Derek King shouldn't be head coach of the Chicago Blackhawks next year

Nashville Predators v Chicago Blackhawks
Nashville Predators v Chicago Blackhawks / Jonathan Daniel/GettyImages

This is almost certainly a hypothesis that will be proven to be wrong just because it was said, but Derek King will NOT be the head coach of the Chicago Blackhawks next year. The answer is simple really, although it feels unfair to say it-King is simply too honest.

It's not necessary to belabour how underwhelming Chicago has been this year. However, as the rebuild has been set in motion, one of the pieces of the puzzle, the head coach, has yet to be answered. Personally, I think a clean slate is best for Chicago.

Really, what do they have to lose? It's a rebuild, so being terrible is kind of part of the plan anyway. This is why King isn't the right coach. During his post-game media sessions, he hasn't minced words. On more than one occasion, he has commented on the overall quality of the team. Take for example this quote via Ben Pope from the Chicago Sun-Times after the loss to Tampa Bay on April 1st:

One on hand, he's not wrong. Chicago doesn't have the level of quality on its roster to chase the Stanley Cup. King is 100% correct with this assessment, unfortunately. Anyone watching has seen what the team has been all year long. Normally, honesty is the best policy, but King can't throw his players under the bus. What must that locker room pep talk sound like?

"Look, I know you all want to win the Stanley Cup, and it's what you've been aspiring to since you were children. At the end of thy day though, you just aren't good enough. Maybe next year after some of you have been traded for draft picks. Until then, this is the best you can collectively do. Now, GO TEAM on 3!"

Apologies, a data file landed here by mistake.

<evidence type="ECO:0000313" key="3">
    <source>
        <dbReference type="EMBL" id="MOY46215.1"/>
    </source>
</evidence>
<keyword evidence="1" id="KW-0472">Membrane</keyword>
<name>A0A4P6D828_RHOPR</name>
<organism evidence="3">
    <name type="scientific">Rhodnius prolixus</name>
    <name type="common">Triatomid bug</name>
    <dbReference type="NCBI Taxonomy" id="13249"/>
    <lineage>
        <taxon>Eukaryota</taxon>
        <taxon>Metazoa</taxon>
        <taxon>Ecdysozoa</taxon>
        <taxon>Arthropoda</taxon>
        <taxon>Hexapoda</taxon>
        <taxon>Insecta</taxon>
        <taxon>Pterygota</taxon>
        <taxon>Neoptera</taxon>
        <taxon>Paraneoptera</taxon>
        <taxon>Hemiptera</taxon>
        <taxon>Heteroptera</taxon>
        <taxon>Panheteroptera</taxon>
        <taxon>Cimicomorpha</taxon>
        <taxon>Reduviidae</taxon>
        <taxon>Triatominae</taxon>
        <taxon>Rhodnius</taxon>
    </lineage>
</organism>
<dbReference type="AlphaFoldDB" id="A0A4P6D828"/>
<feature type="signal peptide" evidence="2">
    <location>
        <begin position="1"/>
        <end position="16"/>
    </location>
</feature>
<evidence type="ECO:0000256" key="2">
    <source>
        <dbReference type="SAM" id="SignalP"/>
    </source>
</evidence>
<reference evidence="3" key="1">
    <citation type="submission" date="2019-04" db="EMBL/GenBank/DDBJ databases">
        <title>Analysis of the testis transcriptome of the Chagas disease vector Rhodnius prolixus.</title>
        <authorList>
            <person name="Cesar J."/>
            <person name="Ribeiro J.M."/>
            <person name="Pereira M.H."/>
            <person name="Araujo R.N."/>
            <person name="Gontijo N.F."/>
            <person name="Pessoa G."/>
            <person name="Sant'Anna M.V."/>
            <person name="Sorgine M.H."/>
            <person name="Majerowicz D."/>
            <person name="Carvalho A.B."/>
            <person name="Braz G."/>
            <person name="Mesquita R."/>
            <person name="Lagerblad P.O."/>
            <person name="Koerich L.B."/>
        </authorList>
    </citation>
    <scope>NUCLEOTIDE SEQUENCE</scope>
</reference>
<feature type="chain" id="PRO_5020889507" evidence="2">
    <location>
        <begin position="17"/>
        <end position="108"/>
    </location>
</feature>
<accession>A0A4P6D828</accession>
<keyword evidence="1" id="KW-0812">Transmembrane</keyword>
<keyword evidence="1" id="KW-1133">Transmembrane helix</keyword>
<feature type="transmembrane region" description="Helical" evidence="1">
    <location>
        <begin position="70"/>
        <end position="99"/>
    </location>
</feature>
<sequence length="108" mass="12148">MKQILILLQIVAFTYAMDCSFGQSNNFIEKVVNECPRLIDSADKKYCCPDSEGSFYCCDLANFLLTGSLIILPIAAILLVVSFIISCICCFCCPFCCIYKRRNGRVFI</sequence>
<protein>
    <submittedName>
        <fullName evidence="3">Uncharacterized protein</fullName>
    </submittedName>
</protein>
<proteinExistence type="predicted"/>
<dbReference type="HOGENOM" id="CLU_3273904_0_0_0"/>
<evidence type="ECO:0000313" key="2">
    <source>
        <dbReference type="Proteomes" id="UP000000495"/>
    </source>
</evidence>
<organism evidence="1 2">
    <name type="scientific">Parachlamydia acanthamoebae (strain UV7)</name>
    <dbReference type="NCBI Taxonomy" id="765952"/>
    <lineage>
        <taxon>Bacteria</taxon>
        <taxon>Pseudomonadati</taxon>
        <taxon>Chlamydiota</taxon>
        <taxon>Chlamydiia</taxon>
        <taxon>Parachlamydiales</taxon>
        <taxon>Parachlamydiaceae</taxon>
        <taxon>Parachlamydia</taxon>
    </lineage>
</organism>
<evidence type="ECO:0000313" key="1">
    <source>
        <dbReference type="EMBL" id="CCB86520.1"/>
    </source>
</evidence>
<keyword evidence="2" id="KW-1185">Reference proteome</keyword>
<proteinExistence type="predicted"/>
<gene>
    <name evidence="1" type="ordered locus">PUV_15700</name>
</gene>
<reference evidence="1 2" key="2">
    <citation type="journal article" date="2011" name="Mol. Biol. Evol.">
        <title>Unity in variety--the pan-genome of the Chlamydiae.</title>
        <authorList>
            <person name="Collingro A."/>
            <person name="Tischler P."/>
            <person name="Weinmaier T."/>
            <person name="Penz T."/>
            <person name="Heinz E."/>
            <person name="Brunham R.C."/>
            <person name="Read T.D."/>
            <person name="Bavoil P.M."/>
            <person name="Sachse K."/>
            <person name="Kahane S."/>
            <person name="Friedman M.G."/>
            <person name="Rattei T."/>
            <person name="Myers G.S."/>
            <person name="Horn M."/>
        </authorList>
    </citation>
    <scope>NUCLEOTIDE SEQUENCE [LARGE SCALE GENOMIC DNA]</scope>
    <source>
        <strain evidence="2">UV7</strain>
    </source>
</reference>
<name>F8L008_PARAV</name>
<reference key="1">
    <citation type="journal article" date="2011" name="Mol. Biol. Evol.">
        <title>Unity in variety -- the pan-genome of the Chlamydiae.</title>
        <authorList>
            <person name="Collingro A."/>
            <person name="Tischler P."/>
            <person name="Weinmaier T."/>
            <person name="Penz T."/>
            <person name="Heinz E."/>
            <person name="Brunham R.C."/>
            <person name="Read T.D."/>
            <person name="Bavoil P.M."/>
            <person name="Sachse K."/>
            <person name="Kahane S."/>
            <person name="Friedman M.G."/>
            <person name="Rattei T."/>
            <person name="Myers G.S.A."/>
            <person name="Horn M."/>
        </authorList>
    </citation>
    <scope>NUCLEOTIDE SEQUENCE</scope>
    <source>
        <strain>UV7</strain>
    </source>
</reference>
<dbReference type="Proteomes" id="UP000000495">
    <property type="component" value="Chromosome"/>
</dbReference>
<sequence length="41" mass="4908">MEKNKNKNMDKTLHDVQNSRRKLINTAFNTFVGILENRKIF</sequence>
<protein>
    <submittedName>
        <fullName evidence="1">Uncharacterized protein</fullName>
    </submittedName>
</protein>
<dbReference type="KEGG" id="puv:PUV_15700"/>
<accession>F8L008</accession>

From an analysts' perspective, he's correct. The team isn't good enough, and there's no debating that. However, he's not one of the talking heads breaking the game down for viewers at home, he's the coach. It's his job to get the players motivated game after game, devise strategies to maximize the team's strengths, and try and get the best out of his players. Telling the world they aren't good enough isn't head coach material, even if he's right.

This blog has promoted the idea that King was the right person for the job, but for my part, I don't agree with that sentiment. Clearly, I'm not the GM, but if I was, I'd start from scratch with the coaches. King stepped in and did an admirable job, and did so under unenviable circumstances. The real question, at least to me, is does he stay with the organization? That's a question that won't be answered until Chicago's season finally ends.

There would certainly be a place for him, and his experience behind the bench in Chicago would likely help him if reclaimed his post in Rockford. This is a question that probably isn't going to be answered until the Blackhawks have cleaned out their lockers. Mercifully, that end for the season will likely be by the end of April.